TCP is not the only transport protocol type: UDP or User Datagram Protocol is another example. In UDP the sender doesn’t establish a session first. Instead, it starts sending data right away. Here there’s no built-in mechanism to resend lost data packets. So if some data set is lost then it cannot be resent:
UDP can be a good choice if losing some data packets is acceptable, e.g. in the case of video conferencing. If let’s say the 5th second of the video is lost and the participants keep talking then in the case of TCP the 5th second would be resent interrupting the flow of the video. Also, there’s no session involved in UDP meaning it has a lower overhead. However, in most messaging scenarios on the internet we do care about data and we need all data in order to process the requests. In that case TCP is the preferred choice.
You can test port connectivity using the command line using the telnet command. You can only test the TCP protocol this way. With UDP we simply send data and hope that it arrives. With the telnet command you can establish a session and send the commands to the receiving application, much like a web browser would do. Open a command prompt and type ‘telnet microsoft.com 80’: we want to connect to the process microsoft.com on port 80 which is the standard port for HTTP traffic. In case the command prompt is complaining about telnet not being an available command you need to turn on that feature:
The command prompt should go all black upon a successful session setup:
The microsoft.com server assumes that it has established a session with a browser and is ready to accept data. We could send HTTP GET requests to the server and expect some answer in return. Press Ctrl+C and enter to exit and you’ll see that the server has sent a 400 Bad Request:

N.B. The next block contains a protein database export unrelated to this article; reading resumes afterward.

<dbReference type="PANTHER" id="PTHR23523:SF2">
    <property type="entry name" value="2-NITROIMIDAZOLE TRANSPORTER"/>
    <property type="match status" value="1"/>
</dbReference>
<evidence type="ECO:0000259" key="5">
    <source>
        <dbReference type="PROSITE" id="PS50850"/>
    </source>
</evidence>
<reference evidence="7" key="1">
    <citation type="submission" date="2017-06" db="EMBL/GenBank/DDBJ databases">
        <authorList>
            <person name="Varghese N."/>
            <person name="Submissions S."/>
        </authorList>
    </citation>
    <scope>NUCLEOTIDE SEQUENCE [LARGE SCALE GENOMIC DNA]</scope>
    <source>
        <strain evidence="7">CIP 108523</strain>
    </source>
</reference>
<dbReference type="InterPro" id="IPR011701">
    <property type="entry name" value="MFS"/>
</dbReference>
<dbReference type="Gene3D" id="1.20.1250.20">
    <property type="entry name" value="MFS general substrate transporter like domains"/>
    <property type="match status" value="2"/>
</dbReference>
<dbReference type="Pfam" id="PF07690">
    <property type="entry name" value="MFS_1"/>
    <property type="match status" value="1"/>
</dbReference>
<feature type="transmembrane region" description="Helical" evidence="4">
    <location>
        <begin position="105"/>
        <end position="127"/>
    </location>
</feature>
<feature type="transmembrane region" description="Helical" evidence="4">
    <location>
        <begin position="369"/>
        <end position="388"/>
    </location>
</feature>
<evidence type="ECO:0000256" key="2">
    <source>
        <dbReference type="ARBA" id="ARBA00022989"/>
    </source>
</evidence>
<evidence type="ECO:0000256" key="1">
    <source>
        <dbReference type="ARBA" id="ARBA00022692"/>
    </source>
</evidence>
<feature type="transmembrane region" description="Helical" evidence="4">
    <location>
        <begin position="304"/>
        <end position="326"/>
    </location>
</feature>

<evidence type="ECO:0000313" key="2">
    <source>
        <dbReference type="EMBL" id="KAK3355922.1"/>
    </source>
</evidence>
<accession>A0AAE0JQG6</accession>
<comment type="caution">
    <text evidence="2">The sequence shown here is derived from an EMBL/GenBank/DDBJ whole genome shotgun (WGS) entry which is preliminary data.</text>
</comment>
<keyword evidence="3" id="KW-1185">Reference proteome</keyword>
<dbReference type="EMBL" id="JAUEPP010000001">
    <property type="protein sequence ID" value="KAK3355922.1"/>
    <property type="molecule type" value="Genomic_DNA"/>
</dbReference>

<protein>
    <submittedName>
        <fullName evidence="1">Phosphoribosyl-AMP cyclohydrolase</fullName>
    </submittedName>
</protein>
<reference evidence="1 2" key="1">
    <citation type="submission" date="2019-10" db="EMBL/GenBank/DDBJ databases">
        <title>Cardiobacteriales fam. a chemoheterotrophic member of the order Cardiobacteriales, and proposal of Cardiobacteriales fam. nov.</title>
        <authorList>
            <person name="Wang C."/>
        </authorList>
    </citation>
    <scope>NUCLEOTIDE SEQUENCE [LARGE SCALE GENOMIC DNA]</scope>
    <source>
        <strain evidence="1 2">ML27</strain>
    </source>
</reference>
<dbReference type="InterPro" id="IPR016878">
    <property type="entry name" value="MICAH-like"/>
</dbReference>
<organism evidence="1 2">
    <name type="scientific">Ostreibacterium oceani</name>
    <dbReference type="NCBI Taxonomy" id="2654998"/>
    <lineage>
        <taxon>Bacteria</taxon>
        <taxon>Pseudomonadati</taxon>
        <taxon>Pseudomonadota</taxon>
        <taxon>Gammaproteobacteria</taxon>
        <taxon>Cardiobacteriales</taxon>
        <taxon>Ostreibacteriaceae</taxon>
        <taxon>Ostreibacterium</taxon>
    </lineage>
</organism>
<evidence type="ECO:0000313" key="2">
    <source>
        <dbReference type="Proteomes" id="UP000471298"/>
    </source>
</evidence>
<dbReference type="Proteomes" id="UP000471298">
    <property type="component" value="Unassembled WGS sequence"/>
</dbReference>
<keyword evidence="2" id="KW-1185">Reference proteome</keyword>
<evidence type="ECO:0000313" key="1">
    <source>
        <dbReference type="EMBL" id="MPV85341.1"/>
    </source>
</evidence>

The server didn’t understand what we wanted so it returned a HTTP 400. It even sent back some HTML that a web browser can render. We have successfully connected to an IIS process!
Now try to connect to port 81: type telnet microsoft.com 81 in the command prompt. There’s probably no process listening on port 81 on that web server but let’s see what happens:
The networking stack of the operating system is trying to establish a connection by sending out a session request to port 81 on microsoft.com. It’s possible that there’s some process listening on this port but the firewall is not letting through the request. Eventually we get the timeout message as seen above.
It’s not only HTTP websites that you can connect to of course using telnet but any type of process listening on some port. If you know that there’s an SQL server process on computer Machine01 then you could connect to that process and issue SQL commands by typing ‘telnet Machine01 1433’, where 1433 is the standard port SQL servers is expecting commands on.
Let’s now see how a mail server process responds. Let’s find the mail server name of gmail.com using nslookup:
Let’s try the one with the lowest preference value: gmail-smtp-in.l.google.com. SMTP mail traffic normally listens on port 25, so let’s issue the following telnet command: telnet gmail-smtp-in.l.google.com 25. If you successfully connect to the mail server then you should get a banner that says something like ‘220 mx.google.com ESMTP xxxx.79’. You can then send emailing commands to that port if you want to. You can quit the process by typing ‘quit’.
So you can use telnet if you know the port number to connect to. If you’re not sure then you can port scan the server using the the free nmap utility available here. Download the appropriate Windows installer and install the tool. Then you can issue the ‘nmap -v [machinename]’ command for a verbose port scan. The tool will try to connect to various TCP ports and list the ones where it was able to get through.
If you want to see which ports your computer is listening on then issue the ‘netstat -ano’ command:
The image shows only an extract of the full list of processes. 0.0.0.0 means that it’s going to listen on every IP address that’s available on the localhost. The port numbers are appended to the IP, e.g. :80, :443 etc. You’ll see the PID column on the right hand side. This shows the ID of the process or application that’s communicating with the process on that port. Open the task manager and add the PID column to the window:
You can then try and locate the process with some ID:
This is helpful if you want to find a specific process using a port. Also, it helps finding conflicts when 2 or more processes are trying to listen on the same port.